Chelsea 3 Southampton 1 | Post Match Tactical Analysis

Chelsea 3 Southampton 1 | Post Match Tactical Analysis

They say attack is the best form of defence. Southampton certainly proved that old adage right, scoring a goal inside 16 seconds, partly through a defensive lapse in concentration from Michael Essien, and to a lesser extent, Petr Cech, but through Rodriguez’s rapid pressing from the off, a feature of Southampton’s game since the arrival of Pochettino, and this plan paid dividends immediately, Southampton’s all action pressure was rewarded, albeit with the help of a defensive lapse through Michael Essien.

Lineups

As shown in the picture below, Southampton had cut off all pass options for Chelsea, which would have forced them into a long ball, relinquishing possession and allowing Southampton to play out from the back, as they like to do, arguably through necessity with Rickie Lambert on the bench for the visitors. Winning the ball high up the pitch is clearly of vital importance of Pochettino, having Rodriguez, Lallana and Osvaldo pressuring the defence, along with the attack-minded Clyne and Shaw, who are always willing to pressure both the wingers, and their respective full backs.

Southampton pressing

Southampton’s centre halves, Lovren and Fonte tended to split in two to provide wider options for goal kick, whilst Shaw and Clyne tended to push up the field to contest the longer balls and to feed off Osvaldo. Not only did this provide time and space for every player to move into, no matter who the ball came to, but it allowed Schneiderlin to drop into the gap between Fonte and Lovren in order to come short for the ball and play from the midfield, or to act as an effective buffer should Boruc make an error with his goal kick. Southampton succeeded in doing this for the first goal kick, but it worked less after that, as Chelsea began to wise up to Southampton’s actions.

And yet, for all their impressive defensive qualities, Southampton have scored only 16 goals this season, the lowest in the top 8. A significant part of the Saints’ goals (4) have come from set pieces, and whilst the defensive situation needs no altering, perhaps it could be argued Pochettino’s football is slightly too defensive oriented to reap the benefits attacking wise, though it’s a rather minor bone to pick, and a strong case could be made against Danny Osvaldo starting games, to see whether that would improve the goal tally of Southampton.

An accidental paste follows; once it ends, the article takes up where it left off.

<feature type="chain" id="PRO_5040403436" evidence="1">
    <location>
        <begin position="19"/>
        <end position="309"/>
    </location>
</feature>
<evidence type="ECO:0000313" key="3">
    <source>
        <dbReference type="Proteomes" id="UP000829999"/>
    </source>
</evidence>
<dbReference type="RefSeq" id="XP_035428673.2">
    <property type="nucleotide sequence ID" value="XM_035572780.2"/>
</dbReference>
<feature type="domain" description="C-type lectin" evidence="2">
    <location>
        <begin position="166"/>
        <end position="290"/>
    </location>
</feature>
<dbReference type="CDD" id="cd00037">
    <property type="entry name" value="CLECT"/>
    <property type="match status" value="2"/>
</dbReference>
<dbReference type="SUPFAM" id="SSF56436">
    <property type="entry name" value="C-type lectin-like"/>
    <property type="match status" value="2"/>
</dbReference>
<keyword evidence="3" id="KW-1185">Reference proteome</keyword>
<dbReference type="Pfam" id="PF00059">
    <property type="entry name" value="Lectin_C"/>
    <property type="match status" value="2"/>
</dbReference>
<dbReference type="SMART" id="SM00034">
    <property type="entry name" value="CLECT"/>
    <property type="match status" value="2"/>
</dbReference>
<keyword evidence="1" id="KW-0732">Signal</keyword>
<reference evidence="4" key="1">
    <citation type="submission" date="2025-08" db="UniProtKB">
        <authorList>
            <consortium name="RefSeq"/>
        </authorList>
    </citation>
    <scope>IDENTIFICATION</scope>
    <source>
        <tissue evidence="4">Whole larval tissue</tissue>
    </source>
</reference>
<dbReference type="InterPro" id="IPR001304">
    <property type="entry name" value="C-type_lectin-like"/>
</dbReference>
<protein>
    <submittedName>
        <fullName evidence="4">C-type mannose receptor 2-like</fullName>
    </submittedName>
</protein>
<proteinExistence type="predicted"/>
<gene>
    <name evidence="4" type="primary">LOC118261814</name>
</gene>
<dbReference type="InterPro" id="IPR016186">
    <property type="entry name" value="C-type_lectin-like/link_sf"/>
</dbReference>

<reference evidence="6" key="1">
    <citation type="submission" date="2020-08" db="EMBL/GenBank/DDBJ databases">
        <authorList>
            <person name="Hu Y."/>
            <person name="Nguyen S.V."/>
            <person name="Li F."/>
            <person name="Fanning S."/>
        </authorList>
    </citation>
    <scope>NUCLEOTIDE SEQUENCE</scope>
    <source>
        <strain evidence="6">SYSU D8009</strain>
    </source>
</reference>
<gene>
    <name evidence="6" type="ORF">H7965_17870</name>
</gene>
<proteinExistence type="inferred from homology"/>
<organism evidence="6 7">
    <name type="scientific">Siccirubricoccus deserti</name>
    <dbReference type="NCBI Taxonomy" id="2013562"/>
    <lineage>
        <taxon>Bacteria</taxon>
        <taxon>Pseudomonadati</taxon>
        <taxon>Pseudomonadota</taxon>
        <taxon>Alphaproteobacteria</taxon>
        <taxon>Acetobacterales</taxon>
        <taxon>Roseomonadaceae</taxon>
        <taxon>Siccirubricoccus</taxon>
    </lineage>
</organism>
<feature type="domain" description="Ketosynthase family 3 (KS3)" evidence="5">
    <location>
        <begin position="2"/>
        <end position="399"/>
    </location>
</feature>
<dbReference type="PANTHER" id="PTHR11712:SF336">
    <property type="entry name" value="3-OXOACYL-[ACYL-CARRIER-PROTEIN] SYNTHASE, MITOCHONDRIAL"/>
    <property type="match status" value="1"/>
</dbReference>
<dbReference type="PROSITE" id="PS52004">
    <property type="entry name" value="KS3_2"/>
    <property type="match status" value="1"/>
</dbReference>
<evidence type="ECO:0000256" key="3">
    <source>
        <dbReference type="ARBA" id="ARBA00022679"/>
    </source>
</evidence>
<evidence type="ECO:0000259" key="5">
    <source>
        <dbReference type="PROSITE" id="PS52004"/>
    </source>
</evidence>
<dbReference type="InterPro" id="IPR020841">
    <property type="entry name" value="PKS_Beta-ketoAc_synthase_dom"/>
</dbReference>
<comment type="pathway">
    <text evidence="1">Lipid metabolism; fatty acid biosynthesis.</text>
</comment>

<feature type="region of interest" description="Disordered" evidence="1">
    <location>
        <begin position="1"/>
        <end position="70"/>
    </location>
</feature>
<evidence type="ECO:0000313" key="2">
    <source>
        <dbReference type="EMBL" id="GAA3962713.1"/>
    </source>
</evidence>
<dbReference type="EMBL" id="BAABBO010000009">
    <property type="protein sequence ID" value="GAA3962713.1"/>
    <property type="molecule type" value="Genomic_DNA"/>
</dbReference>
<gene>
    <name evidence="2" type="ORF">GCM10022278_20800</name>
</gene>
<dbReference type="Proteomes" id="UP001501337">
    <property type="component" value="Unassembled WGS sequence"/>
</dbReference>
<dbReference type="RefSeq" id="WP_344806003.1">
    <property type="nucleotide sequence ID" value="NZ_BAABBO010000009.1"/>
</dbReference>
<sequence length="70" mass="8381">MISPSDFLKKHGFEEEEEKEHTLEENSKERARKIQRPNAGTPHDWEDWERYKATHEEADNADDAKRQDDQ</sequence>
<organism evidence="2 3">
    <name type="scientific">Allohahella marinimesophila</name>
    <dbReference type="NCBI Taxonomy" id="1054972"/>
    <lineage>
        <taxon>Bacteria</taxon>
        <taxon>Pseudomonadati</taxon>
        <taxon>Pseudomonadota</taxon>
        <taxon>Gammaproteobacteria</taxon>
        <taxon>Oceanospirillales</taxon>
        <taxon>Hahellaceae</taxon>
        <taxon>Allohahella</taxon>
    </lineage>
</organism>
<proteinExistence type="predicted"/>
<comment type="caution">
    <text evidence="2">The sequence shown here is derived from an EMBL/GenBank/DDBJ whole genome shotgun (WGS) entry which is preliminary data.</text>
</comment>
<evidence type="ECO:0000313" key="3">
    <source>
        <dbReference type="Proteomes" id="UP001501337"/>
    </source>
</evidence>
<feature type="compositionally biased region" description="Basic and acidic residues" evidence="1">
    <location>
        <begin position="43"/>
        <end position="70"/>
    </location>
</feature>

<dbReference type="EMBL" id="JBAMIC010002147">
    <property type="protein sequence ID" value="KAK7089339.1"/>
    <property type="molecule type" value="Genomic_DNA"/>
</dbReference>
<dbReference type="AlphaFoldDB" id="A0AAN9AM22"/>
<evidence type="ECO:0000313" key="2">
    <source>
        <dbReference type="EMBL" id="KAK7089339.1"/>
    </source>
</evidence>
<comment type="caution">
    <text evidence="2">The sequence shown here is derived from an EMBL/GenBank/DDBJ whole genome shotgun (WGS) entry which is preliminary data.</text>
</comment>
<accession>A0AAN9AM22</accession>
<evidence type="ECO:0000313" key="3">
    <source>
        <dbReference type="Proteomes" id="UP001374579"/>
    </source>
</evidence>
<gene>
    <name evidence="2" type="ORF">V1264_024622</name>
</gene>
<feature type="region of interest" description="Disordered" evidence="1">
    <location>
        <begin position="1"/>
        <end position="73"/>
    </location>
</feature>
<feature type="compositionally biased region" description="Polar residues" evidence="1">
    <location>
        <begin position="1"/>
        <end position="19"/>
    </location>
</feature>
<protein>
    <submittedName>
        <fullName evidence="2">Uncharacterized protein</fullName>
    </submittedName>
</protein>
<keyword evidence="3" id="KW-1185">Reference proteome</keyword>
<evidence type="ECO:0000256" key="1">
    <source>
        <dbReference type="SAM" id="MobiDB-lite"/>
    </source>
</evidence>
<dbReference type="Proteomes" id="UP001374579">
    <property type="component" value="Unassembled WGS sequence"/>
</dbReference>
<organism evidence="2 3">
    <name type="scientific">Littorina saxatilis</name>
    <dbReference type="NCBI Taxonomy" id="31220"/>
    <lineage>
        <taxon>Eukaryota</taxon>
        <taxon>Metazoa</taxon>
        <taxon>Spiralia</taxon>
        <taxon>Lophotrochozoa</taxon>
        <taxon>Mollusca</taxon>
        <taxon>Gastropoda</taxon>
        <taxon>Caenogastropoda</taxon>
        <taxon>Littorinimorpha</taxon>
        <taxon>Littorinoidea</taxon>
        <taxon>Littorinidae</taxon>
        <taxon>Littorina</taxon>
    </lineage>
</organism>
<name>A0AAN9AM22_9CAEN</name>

Unlike their opponents, Chelsea pressuring of the ball, at least in Southampton’s final third, was lacking, and at times, frustrating, choosing to adopt the playground attitude of everyone surrounding the ball rather than picking up available men and cutting off pass routes, as is shown below, as Luke Shaw finds acres of space on the far side. This is not to suggest that somebody should be sent to track all the way across the pitch just in case the ball is spread 60 yards to the left back, but it would seem logical to at least station someone relatively near him in case that did occur, especially considering the amount of space Shaw would have had on the far side, had the ball come his way.

Chelsea pressure

The introduction of Demba Ba and Chelsea’s switch of formation to 442 helped the West Londoner’s cause to no end. First and foremost having two strikers up top gave Lovren and Fonte significantly more to deal with than simply Torres on his own, the fact that the other striker was Demba Ba meant the Saints back two couldn’t bully Ba off of the ball as easily they could Torres. This also allowed the duo to pull the duo apart, allowing for space, albeit not much of it, to be opened up for Juan Mata, who was now stationed in the number 10 role, to play balls either through or round the defence.

So what do you think? Do Southampton have the best defence in the league, the best defensive system, or both? Is their attack too stunted, if so, is it an issue of personnel, or tactics? Is 4231 the right formation for Chelsea this year, or is it the old style 433 that suits them best? If you’re interested to know the intricacies of Southampton’s playing style I would implore you to read Martin Lewis’ scout report on the Saints, explaining various facets of their play better than me.